All of which can lose but, also if used well, seriously improve an individual’s knowledge, jobs and potential. And in the international realm this revolution is already positively and negatively altering our geo-politics and macro-economic development. 

The benefits that arise from these relatively recent electronic developments, such as AI, cloud and cognitive computing, are beginning to become enormously influential. However, cyberspace also includes hacker criminal threats, and the growing arena of cyber-warfare.

The potential for engaging with and countering cyber-crime comes in many new unique ways, one of which is Automated Content Recognition technologies. These can extract visual data from thousands of information streams. It can do this simultaneously and use new algorithms that can search these cloud-based indexes in seconds. 

This produces a specific relevant answer within seconds something that would have taken hours and probably days using a human analyst production process. This of course can also be used by legitimate analysts, but also hackers, and cyber criminals working for governments. 

Some of the latest AI techniques also allow users to identify specific moments or in-video elements with extreme accuracy. 

Whether it is facial recognition for national security purposes or tracking products to monitor ad spends, this technology has for instance the power to revolutionise how a range of industries use video to effect business and to monitor potential cyber-crime.

Everyone from governments, commercial organisations and individuals all need new understanding, strategies and specific tactics using Cyber’s outlook and potential. This requires a new perspective, continued research and changes to working methods employing the relevant technology that projects into the interconnected global future.

It is very important that individuals, commerce, consultants, police forces, the military, intelligence agencies and all other aspects of government create and continually review an electronic cyber strategy ensuring that this is used in their tactics on the ground. The results will be far more effective, precise and relevant than can be achieved using traditional methodologies.

Each strategy should incorporate the different areas of electronic relevance to government, commerce and individuals that offer real opportunities for globally connected future progress, while ensuring that capable security is implemented and continually up-dated to counter the negative issues.

This 4th Revolution employs deep data analysis with interconnections and links to Bio-technology, Artificial Intelligence, robotics and the Internet of Things which will significantly alter us as humans and the places we work and live.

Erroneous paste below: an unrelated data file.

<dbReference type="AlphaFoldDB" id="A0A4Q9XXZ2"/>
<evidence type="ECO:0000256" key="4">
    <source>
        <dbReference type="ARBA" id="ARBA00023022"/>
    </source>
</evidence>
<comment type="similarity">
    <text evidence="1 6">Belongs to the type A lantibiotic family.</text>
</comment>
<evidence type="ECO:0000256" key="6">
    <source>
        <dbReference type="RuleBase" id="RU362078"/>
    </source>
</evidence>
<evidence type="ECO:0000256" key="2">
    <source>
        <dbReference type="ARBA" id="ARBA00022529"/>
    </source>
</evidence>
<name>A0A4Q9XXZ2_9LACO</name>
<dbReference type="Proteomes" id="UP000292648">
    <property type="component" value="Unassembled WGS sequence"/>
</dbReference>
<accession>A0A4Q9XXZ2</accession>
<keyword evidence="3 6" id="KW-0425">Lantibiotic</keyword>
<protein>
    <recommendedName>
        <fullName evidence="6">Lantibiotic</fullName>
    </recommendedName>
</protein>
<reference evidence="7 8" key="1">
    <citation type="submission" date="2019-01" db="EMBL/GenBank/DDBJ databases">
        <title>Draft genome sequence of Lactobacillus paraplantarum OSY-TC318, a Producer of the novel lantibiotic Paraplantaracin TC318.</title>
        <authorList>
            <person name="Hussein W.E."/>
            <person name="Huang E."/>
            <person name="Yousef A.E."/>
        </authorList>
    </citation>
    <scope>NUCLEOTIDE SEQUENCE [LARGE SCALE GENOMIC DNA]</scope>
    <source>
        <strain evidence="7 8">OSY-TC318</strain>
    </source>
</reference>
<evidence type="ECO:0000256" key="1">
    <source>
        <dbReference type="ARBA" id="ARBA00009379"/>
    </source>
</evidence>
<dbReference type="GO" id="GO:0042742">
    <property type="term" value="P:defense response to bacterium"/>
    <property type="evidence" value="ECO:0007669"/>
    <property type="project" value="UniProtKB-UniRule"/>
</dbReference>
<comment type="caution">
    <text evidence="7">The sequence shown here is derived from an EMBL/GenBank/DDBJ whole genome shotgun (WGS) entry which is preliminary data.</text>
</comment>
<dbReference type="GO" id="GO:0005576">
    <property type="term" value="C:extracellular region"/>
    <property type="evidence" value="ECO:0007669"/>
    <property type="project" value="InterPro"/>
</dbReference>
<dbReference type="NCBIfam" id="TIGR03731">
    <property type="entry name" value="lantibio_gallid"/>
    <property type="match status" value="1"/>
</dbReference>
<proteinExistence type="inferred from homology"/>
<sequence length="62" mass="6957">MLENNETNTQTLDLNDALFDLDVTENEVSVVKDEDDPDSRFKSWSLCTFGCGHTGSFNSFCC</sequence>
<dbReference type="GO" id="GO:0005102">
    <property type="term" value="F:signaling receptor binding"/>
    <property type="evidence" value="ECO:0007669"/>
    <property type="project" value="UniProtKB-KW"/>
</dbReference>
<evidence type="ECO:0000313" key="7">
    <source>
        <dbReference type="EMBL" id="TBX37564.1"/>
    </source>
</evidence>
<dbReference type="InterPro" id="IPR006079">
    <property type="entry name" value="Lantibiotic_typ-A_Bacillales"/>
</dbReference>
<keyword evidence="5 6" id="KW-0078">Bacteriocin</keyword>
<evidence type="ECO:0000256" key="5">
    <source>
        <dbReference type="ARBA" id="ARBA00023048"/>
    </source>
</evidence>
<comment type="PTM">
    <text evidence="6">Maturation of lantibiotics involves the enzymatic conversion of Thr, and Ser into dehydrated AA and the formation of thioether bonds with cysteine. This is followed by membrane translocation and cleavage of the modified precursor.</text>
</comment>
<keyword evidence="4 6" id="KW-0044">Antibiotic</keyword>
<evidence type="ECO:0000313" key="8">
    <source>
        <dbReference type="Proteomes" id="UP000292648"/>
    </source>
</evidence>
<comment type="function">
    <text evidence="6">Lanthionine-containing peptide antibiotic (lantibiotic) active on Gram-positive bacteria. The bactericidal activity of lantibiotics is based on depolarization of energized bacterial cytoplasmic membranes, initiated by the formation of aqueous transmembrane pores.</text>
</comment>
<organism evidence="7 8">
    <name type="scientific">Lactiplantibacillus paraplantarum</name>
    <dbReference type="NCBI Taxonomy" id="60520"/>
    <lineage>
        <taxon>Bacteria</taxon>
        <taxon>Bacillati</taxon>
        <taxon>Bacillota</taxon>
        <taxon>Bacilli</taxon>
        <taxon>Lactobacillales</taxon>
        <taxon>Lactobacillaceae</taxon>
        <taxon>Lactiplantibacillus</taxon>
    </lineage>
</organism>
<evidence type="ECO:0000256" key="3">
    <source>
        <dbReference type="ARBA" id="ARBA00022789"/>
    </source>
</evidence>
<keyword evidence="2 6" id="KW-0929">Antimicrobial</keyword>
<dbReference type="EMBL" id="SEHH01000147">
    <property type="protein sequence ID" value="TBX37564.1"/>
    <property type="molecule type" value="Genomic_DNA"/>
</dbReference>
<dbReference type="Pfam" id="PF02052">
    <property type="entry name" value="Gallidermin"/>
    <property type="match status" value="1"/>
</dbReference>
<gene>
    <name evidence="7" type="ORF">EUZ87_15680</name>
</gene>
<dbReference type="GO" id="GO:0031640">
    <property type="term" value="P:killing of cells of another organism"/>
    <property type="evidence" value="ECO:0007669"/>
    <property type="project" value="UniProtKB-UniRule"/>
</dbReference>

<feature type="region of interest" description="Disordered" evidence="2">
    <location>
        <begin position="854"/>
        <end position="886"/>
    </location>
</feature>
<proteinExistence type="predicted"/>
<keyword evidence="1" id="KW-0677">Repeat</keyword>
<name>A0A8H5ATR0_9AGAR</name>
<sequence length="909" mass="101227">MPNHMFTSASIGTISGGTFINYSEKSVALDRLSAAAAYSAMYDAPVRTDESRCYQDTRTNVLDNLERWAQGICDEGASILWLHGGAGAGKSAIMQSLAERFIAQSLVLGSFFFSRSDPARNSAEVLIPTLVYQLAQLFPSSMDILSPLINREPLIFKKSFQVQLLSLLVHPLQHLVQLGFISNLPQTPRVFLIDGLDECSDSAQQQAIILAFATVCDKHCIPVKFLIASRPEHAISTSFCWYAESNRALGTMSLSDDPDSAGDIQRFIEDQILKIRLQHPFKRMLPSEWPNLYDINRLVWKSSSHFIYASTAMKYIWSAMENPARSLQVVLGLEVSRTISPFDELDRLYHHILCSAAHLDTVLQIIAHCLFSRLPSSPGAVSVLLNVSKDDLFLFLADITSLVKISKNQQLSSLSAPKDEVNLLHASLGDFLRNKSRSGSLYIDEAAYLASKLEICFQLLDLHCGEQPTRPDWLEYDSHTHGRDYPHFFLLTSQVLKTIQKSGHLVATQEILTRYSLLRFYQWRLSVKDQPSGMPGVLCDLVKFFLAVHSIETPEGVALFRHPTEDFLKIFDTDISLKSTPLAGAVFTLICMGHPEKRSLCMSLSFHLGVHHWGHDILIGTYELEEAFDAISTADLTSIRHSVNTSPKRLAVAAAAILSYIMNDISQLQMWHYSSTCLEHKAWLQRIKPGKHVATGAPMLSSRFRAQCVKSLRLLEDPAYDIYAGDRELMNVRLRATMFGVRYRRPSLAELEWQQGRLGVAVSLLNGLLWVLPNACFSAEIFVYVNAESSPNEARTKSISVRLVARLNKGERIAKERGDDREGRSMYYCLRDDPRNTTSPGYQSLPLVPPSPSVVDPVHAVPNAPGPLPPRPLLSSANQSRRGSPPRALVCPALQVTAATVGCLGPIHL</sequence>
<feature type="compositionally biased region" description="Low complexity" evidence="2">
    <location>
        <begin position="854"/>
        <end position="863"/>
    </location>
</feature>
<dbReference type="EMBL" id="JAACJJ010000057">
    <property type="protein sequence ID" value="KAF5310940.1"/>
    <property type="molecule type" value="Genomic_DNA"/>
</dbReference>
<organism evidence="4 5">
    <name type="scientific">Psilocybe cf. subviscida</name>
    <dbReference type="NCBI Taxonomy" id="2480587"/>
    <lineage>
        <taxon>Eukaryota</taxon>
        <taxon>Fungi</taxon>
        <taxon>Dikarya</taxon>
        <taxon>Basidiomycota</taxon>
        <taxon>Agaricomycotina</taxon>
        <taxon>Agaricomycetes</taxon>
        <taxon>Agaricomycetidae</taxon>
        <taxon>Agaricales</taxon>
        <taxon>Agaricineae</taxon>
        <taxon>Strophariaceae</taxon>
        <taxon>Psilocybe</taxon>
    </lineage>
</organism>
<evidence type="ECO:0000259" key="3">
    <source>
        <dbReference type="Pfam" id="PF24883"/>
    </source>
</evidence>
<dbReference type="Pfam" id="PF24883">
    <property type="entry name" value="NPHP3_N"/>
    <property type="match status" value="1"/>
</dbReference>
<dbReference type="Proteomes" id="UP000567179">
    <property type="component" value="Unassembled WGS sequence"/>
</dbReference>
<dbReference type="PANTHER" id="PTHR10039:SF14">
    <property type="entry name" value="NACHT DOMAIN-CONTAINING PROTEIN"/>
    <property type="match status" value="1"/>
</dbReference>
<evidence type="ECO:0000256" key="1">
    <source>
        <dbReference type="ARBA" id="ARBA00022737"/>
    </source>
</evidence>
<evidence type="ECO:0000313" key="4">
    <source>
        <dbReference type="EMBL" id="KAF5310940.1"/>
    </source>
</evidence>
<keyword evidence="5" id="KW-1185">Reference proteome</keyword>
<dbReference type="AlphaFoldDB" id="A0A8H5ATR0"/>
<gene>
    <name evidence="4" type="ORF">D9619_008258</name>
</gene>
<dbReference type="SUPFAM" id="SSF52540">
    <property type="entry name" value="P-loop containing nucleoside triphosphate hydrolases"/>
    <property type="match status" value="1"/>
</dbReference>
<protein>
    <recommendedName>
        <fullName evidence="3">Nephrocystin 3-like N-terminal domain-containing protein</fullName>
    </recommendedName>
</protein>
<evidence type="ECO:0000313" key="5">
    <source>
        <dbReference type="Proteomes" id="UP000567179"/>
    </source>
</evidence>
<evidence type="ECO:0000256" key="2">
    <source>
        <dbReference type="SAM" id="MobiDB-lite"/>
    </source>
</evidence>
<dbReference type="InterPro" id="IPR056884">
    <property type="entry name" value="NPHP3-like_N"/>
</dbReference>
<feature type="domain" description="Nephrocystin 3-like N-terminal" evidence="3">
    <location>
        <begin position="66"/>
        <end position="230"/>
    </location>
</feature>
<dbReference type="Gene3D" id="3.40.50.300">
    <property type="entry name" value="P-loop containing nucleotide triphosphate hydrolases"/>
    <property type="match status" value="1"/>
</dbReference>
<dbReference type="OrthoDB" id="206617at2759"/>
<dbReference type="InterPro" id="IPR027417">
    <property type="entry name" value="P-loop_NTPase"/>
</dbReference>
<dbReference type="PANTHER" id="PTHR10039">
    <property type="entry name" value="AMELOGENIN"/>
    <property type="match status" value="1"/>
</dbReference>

When used well these processes ensure our security, as well as significantly improving the broader issues of global and national macro-economics, intelligence, law enforcement and geo-politics. 

When misused by criminals and cyber warfare activists this transformation has the potential for catastrophic outcomes. We have already witnessed the beginnings of cyber-crime and warfare and these arenas are already being used by nations in a similar way that pirates were employed by nations to carry out theft and attacks on other nations shipping. 

The Internet is being used in similar ways that oceans where employed for privateering, we are now seeing this in cyber-crime and cyber-warfare. 

The very nature of the Internet creates global collaboration is changing the way in which we view social connections and national borders. Now the modern globalised society is increasingly dependent on an array of organised and sometimes randomly interrelated electronic infrastructures. 

Many organisations and individuals see Cyber as a growing gossip and intellectually connected strategic and tactical policy network that has current and evolving opinion, news analysis, opportunity with significant security issues that can be used to steal and monitor individuals and organisational data.

Networks leave "exhaust" data, which relates to the activities and transactions of network traders and collaborators, which in turn tells us forensically much about what happened with the data’s use. We are unable to trap and reutilise this in the real world. 

But in the cyber world we can this is the powerful data that makes networks more efficient, customers better served, companies more knowledgeable. It is also a huge source of insecurity, and we have traded off these disadvantages against the upside until we can do so no more.

Cyberspace has transformed many areas of an organisation’s operational and commercial engagement. It is evolving from a technical and often complex ecosystem into a range of global and tactical actions to strategic system planning.